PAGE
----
This class covers basic business topics and construction knowledge.

In addition to attending the course, all applicants must complete and pass the relevant exam. The exam is broken into three sections, each of which covers a different topic.

Anyone interested in obtaining a Class A license must complete all three portions; Class B and Class C only need to pass the first two sections.

  • Part 1 covers state-specific knowledge, including legal information and environmental concerns.
  • Part 2 tests general construction knowledge. Topics in this portion include safety, management, and labor laws.
  • Part 3, which is only required for Class A applicants, is classified as the advanced section. A mixture of legal concerns, finances, and safety can be found in this portion of the exam.

Exams may be taken both in-person and online in Virginia.

Experience

How much experience you will need before obtaining a license will vary. The highest level of licensure, Class A, requires more experience than the lowest level, Class C.

The minimum amount of experience you will need to have is 2 years. In the state of Virginia, experience is defined as on-site work.

A prospective contractor will need to verify their experience through an employer or overseer. As such, the most experience will be obtained through paid employment.

While you can have experience from outside sources, such as volunteer work or personal projects, this is far harder to verify and will severely prolong the time it takes for your application to be approved.

  • Class A: 5 years
  • Class B: 3 years
  • Class C: 2 years

Insurance & Documentation

When submitting your application for a license, you will need to include a variety of documents and information. A full list of the required documents can be found on the DPOR website.

In addition to this documentation, all Class A or Class B applicants must include either a financial statement or a surety bond form.

Virginia General Contractor Fees Overview

Excluding the cost of the class and insurance, the price to become a contractor in Virginia is only a few hundred dollars. Each application has a different fee attached to it, and the price of the test should be factored in as well.

The exam fee is paid each time you take the exam, regardless of the results. The overall cost to become a contractor will be higher should you fail the exam.

Due to its structure, applicants can pay less to skip later portions of the contractor’s exam. For Class B and C applicants, who only have to pass the first two sections, this is a handy and cost-effective feature of Virginia’s testing setup.

  • Class A: $470 ($385 application + $85 exam)
  • Class B: $442 ($370 application + $72 exam)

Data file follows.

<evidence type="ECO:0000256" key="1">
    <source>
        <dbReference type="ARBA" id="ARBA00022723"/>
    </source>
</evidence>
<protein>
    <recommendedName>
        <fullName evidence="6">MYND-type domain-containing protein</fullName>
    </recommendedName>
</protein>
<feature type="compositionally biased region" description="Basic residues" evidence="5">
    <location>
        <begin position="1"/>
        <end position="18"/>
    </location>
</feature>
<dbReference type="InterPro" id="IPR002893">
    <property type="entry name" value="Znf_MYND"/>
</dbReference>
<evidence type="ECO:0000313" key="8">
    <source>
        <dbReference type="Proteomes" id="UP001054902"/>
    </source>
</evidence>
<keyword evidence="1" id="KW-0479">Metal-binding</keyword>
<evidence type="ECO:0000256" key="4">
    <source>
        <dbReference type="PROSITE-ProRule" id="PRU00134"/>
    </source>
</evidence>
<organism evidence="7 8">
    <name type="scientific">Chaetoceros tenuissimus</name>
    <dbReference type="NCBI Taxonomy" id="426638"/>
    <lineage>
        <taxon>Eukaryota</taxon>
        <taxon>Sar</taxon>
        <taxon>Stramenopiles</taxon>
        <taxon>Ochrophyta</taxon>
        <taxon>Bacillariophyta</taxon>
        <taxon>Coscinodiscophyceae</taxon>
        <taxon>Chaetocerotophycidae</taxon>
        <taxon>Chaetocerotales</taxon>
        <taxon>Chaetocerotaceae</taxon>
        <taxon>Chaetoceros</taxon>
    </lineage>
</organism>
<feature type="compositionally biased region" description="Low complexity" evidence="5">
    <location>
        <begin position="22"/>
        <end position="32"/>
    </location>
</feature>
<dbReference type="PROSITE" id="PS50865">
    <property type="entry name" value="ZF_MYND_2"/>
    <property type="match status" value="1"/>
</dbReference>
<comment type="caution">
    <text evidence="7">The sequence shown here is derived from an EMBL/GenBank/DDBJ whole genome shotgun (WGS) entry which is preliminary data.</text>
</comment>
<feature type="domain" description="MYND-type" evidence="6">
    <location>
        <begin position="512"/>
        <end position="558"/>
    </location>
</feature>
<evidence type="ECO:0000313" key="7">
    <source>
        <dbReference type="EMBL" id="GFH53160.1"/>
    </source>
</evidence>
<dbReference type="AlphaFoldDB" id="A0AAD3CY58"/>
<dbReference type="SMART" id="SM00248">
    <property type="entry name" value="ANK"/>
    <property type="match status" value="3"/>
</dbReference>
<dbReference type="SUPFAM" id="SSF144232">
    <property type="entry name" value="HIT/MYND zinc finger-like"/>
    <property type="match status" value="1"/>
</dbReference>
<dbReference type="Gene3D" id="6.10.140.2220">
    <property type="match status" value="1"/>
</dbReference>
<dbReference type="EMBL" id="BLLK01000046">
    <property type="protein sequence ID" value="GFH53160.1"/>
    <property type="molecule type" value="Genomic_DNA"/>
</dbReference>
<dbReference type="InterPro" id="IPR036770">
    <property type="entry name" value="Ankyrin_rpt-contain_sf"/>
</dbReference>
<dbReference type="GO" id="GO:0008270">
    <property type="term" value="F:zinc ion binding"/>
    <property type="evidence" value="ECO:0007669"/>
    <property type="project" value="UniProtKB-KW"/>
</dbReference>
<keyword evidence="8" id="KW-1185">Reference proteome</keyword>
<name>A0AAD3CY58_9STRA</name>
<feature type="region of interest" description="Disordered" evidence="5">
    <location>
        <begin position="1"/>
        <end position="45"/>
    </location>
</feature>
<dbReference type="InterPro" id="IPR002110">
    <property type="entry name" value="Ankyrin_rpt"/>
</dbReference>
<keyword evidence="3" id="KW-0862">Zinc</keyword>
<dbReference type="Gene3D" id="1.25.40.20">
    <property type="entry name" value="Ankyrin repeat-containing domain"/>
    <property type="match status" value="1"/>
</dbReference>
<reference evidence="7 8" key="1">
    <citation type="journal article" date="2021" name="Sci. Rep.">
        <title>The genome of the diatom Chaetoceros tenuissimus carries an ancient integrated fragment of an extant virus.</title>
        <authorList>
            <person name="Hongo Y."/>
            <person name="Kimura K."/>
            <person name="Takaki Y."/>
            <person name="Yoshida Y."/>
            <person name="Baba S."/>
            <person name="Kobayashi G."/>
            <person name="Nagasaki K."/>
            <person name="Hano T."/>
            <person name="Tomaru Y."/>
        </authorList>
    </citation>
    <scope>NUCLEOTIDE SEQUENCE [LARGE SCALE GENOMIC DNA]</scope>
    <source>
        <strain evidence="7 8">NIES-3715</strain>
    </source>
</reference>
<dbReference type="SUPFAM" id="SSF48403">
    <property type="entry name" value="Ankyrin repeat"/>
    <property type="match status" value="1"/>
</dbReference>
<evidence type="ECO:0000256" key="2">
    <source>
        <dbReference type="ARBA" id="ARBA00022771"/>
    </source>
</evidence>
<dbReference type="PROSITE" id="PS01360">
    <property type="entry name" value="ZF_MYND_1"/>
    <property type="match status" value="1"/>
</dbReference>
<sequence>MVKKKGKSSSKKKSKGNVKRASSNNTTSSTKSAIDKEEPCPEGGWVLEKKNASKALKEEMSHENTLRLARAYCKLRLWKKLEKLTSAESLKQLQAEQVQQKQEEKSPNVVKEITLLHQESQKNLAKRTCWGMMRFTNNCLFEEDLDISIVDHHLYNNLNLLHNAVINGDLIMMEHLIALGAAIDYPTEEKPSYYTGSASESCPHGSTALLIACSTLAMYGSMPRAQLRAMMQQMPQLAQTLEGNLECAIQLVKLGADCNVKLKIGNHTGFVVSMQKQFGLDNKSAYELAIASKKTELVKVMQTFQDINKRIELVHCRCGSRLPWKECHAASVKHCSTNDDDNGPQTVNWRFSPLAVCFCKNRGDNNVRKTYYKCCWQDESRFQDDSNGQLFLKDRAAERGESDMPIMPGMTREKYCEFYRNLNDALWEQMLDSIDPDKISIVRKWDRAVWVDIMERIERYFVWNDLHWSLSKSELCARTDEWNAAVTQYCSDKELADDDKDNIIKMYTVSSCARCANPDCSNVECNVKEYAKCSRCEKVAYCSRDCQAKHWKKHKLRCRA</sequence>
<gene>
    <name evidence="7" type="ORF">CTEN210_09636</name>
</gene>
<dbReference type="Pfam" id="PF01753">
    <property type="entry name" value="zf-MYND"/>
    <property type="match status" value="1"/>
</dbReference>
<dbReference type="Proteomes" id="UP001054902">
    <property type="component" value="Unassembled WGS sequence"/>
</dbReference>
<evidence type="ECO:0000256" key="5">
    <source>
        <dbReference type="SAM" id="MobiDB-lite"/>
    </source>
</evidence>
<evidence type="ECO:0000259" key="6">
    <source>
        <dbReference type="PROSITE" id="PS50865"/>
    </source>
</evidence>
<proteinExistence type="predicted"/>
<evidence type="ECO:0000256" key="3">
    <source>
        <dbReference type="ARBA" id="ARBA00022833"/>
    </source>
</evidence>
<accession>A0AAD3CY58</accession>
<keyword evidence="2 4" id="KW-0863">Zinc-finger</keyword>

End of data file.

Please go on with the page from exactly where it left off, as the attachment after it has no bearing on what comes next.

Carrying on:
• Class C: $307 ($235 + $72 exam)

If you apply as a business, there will be additional fees. These include application fees for your business as well as the cost to finance and insure your new endeavor.

Average Virginia Contractor Salary & Benefits

As a growing and stable career path, working as a contractor reaps a variety of insurance and lifestyle benefits. Financially speaking, annual compensation ranges from $27,000–$98,000.

The pay depends on a variety of variables, including which projects you work on and how you are paid. Self-employed contractors can and do make just as much as contractors working for a pre-existing company.

The largest factors that determine your overall pay are experience, license class, and project scale. Individuals with a Class A or B license will make more than Class C license holders, as they can take on larger and more expensive projects.

Similarly, a proven contractor with an impressive portfolio will demand more than a freshly licensed contractor.

The Path to Become a General Contractor in Virginia

Virginia is one of the more complex states to obtain a license in, but the process is still straightforward. Individuals registering as a business owner will have more steps and details to work out than applicants working with a pre-existing company.

1. Obtain Experience

Before beginning the application process, you’ll need to have records of on-site experience. This ranges from 2–5 years depending on the level of license you want to obtain.

2. Complete Education & Exam

In addition to the required education and exams, it’s worth knowing that there is a fee for applying for a specialty. Each specialty on your license requires its own exam and a $110 fee.

3. Obtain Documents

In addition to documentation, business owners also need to obtain proof of insurance and worker’s compensation for each employed worker. Class A and Class B applicants also need financial statements or surety forms.

4. Mail Application

Virginia does not offer a virtual submission system. Instead, all of these documents and forms must be printed and sealed inside a large envelope and mailed to:

Board for Contractors
Department of Professional & Occupational Regulation
9960 Mayland Drive, Ste. 400
Richmond, VA 23233

Payment must be included as part of your application packet. While the simplest methods are cash and check, you may also pay via credit or debit card by using a special form.

Keep in mind that none of the DPOR Boards, including the Board for Contractors, accept American Express cards.

Need Help with Your Project?

If you’re a general contractor in Virginia or another state in the U.S., we can help you with upcoming projects and bids you may have. If you need ESD workbenches, phenolic resin countertops, chemical epoxy tops, or lab chairs for an upcoming job, give us a call at (866) 222-7494 to speak with a project consultant or fill out our online contact form today.

Questions? Concerns? Want to start today? Get in touch. 866.612.7312